Anxiety – presence or prison?

“The presence of anxiety is unavoidable, but the prison of anxiety is optional.”- Max Lucado

“Be careful, or you hearts will be weighed down with . . . the anxieties of life, and that day will close on you suddenly like a trap.”- Luke 21:34 (NIV)

As Max Lucado continues Chapter 1 of Anxious for Nothing, he quips that “if worry were an Olympic sport, we’d [the United States] win a gold medal.  According to Taylor Clark (“It’s Not the Job Market”), America now owns the title of most anxious nation in the world.  Ironically, citizens in developing countries enjoy more tranquility.  Yet, when they immigrate to the United States, in time they tend to get as anxious as Americans.

Consequently, Pastor Lucado notes four causes of our anxiety:

  1. Change.  Smartphones, TVs, and computer screens import changes and new threats to our lives every few seconds.  Before we barely process one crisis, we hear of another.
  2. Pace of life.  Today, we move faster than ever before.  Thus, Max observes, ” we jet through time zones as if they were neighborhood streets.”
  3. Personal challenges.  You, or someone you know, most likely faces an onslaught of personal challenges – divorce, illness, addition, bankruptcy, etc.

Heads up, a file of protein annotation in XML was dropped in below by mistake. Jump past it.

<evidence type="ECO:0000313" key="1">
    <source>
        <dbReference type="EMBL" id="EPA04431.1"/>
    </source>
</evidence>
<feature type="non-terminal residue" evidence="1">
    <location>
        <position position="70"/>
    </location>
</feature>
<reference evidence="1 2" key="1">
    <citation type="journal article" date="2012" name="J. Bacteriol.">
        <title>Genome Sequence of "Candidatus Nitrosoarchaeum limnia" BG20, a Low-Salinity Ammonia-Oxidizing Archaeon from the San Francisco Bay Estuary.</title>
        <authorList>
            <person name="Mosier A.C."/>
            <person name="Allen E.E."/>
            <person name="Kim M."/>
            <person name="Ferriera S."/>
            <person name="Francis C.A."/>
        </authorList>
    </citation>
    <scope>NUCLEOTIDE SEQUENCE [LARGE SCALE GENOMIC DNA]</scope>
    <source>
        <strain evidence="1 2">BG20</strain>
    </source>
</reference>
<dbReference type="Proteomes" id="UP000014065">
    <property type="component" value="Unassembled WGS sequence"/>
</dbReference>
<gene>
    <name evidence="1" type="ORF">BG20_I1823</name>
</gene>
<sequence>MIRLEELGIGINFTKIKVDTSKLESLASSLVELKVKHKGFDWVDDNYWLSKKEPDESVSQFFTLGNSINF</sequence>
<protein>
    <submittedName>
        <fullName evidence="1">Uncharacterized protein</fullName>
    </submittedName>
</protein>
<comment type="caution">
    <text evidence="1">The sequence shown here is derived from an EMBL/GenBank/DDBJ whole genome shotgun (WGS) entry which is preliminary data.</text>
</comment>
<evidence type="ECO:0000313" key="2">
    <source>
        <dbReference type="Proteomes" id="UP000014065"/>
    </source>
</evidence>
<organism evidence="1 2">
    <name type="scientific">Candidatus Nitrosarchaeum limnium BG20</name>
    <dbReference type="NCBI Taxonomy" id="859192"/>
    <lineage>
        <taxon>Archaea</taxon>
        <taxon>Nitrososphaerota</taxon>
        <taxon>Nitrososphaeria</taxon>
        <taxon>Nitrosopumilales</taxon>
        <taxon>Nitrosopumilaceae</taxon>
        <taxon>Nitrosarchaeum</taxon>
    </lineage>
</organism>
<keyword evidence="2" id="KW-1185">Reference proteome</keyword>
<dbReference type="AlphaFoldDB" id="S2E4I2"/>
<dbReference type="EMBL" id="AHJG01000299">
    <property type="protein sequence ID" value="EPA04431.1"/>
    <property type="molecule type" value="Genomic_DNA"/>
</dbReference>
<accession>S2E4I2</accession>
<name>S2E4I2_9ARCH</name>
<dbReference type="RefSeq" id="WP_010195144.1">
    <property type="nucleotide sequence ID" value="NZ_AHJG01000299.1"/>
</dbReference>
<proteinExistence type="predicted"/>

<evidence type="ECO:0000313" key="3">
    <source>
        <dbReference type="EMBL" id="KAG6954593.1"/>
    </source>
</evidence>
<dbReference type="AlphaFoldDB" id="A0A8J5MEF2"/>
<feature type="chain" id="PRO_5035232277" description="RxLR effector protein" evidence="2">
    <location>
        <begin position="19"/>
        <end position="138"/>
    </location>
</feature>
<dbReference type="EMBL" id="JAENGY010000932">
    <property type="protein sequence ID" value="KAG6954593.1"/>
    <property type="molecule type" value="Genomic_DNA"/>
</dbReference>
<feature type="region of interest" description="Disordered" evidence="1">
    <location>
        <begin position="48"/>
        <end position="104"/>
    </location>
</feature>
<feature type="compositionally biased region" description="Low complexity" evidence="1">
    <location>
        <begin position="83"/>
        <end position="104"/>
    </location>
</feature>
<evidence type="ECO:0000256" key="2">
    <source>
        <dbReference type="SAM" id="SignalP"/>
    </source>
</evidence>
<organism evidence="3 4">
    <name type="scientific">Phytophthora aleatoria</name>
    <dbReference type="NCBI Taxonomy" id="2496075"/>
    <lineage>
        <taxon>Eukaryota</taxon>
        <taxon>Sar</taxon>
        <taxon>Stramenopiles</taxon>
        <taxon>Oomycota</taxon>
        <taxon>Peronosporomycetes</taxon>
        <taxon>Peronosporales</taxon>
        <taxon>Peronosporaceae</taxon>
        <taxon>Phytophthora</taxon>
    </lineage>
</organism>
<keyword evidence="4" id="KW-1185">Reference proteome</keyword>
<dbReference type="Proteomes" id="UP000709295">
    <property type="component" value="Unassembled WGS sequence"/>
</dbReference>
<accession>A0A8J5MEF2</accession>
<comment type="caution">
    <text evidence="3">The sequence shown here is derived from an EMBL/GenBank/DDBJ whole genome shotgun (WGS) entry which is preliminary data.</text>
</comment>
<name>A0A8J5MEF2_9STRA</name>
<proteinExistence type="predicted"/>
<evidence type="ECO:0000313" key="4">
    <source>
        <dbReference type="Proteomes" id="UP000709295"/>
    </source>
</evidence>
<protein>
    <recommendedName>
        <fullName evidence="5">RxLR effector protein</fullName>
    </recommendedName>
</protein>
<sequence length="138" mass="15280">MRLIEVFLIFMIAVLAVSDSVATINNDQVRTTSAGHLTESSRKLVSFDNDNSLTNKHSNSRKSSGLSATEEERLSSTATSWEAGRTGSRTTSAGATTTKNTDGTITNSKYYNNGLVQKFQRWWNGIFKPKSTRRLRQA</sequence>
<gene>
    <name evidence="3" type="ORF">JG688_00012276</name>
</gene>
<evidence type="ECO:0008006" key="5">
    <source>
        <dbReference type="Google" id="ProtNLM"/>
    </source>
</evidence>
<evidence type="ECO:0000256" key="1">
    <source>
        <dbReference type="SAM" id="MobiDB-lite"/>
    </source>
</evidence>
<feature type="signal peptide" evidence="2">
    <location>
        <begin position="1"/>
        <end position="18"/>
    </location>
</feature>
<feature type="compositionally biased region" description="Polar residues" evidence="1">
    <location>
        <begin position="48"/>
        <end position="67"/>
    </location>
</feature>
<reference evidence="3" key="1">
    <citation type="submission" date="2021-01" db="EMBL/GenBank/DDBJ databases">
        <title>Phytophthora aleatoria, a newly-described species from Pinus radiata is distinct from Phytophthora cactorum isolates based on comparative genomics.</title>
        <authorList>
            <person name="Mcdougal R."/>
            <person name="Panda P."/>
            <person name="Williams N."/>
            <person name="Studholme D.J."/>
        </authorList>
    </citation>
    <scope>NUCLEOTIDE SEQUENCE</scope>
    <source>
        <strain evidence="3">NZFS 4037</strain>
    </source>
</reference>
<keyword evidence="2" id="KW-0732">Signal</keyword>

4. Aging.  With aging comes a multitude of challenges.

In conclusion, Pastor Lucado explains why Christians aren’t exempt from worry, assumptions to the contrary:

“We have been taught that the Christian life is a life of peace, and when we don’t have peace, we assume the problem lies within us.  Not only do we feel anxious, but we also feel guilty about our anxiety.  The result is a downward spiral of worry, guilt, worry, guilt.  It’s enough to cause a person to get anxiety.”

While anxiety’s presence is unavoidable, feeling imprisoned by it is optional.  Tomorrow Pastor Lucado talks about the apostle Paul’s exhortation to “be anxious for nothing” (Philippians 4:6).

Today’s question: Has the presence of anxiety turned into a prison in your life?  Please share.

Tomorrow’s blog: “Anxiety – an emotion, not a sin”

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